Price, output, and exchange rate movements in the open economy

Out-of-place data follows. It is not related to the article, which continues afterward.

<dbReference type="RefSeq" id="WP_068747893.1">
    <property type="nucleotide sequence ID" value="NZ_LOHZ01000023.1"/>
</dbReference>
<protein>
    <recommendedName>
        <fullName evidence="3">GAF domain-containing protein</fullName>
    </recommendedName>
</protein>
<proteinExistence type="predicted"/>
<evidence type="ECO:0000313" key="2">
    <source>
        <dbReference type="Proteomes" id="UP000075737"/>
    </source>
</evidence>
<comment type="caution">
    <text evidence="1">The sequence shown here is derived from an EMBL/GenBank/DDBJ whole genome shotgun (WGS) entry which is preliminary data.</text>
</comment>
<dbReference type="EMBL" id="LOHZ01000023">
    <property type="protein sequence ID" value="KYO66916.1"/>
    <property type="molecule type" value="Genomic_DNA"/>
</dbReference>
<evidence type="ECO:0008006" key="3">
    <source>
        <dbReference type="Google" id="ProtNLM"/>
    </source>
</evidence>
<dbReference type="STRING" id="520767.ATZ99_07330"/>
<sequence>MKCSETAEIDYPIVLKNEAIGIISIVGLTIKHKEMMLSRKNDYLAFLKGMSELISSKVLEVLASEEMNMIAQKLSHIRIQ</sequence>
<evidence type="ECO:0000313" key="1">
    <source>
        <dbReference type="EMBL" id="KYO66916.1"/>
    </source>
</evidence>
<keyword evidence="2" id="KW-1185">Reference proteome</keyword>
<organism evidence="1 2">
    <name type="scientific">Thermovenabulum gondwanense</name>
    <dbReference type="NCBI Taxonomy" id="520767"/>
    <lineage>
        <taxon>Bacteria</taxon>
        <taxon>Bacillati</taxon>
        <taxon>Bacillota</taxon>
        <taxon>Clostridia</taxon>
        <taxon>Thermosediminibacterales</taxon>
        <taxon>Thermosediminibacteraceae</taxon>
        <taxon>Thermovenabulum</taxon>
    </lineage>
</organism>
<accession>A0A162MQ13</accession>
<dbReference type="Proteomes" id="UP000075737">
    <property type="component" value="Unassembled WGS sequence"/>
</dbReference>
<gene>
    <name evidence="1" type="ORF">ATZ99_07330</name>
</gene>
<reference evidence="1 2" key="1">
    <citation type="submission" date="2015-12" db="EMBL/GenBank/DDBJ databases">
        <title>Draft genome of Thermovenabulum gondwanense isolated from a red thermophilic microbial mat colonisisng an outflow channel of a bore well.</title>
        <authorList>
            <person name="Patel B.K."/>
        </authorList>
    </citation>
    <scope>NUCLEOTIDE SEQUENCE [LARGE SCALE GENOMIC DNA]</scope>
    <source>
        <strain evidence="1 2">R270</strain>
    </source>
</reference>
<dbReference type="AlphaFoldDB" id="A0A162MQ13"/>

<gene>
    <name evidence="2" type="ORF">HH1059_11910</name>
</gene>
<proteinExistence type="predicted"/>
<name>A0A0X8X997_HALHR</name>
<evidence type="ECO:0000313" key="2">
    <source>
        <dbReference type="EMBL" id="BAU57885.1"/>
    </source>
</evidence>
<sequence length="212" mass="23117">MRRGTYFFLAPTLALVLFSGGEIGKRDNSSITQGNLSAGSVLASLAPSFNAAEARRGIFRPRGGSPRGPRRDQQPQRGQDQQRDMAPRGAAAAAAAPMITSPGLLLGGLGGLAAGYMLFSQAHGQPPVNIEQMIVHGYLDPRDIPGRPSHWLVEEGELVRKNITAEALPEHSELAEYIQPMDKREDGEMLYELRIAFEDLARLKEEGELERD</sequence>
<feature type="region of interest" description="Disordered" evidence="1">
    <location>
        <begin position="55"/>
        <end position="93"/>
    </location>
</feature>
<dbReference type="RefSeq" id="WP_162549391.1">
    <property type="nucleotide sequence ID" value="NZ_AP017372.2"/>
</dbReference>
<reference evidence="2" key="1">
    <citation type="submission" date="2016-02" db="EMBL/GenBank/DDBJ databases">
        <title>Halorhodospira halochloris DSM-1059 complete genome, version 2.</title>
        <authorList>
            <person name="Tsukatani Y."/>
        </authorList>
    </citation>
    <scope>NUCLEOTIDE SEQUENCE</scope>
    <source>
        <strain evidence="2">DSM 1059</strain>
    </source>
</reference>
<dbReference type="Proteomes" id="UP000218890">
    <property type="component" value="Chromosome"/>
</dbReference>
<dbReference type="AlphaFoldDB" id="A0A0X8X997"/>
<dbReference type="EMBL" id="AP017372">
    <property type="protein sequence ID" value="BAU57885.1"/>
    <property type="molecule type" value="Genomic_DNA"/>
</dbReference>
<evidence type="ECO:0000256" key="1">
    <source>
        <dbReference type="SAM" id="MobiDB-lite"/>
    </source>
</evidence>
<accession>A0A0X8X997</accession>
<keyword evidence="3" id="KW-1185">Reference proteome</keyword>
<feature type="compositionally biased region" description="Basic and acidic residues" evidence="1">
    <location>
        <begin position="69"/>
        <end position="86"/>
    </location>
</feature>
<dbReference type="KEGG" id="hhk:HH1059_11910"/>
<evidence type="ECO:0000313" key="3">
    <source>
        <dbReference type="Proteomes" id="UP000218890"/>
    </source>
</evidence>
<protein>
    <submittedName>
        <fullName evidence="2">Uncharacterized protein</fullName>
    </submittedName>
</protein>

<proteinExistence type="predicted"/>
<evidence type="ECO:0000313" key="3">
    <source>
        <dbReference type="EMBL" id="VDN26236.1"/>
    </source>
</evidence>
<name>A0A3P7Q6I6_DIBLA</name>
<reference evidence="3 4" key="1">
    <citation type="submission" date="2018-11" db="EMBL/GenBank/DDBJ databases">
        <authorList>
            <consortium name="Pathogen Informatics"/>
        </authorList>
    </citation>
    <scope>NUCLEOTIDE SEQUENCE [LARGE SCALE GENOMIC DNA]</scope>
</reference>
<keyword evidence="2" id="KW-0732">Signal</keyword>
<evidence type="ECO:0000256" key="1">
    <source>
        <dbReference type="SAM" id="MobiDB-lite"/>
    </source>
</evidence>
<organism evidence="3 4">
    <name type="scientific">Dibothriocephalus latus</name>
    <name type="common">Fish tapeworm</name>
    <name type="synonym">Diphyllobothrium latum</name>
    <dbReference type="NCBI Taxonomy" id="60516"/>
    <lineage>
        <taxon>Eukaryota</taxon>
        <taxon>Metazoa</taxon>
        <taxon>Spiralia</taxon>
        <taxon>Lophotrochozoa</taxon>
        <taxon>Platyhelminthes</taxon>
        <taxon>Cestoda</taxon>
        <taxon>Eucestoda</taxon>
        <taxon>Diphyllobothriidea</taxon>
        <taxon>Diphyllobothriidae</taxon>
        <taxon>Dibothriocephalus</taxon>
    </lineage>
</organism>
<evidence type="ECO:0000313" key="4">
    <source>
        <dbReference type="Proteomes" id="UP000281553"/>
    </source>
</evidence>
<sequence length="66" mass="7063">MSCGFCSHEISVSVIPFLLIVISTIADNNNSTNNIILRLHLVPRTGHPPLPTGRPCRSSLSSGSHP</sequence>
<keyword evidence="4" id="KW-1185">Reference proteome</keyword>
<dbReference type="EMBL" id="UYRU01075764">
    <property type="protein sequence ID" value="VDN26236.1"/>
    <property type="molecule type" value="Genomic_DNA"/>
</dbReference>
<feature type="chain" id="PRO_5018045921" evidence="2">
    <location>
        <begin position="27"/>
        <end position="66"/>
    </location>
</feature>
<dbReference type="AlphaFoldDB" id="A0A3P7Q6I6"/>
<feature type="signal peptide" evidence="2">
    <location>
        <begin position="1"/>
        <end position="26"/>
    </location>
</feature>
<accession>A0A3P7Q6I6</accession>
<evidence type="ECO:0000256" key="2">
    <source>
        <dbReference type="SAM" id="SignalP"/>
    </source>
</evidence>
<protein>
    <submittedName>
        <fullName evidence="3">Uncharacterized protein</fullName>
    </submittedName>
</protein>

Since the advent of managed floating it has come to be accepted as a stylized fact that short-run deviations from purchasing power parity are both substantial and persistent. Two explanations of these deviations have been advanced in the literature. One emphasizes the role of changes in non-traded goods prices while the other views deviations from purchasing power parity as being due to sticky goods prices and slow adjustment of goods markets. This paper presents yet a third possible explanation of deviations from purchasing power parity - they may be necessary in order to facilitate the relative price changes that are required to maintain equilibrium in the face of unanticipated shocks. In addition, the issue of exchange rate overshooting is addressed. Whereas the sticky price models view exchange rate overshooting and exchange rate volatility as symptoms of some fundamental disequilibrium, the perspective taken here is that these events are, in principle, compatible with a world in which all markets clear continuously. © 1983.
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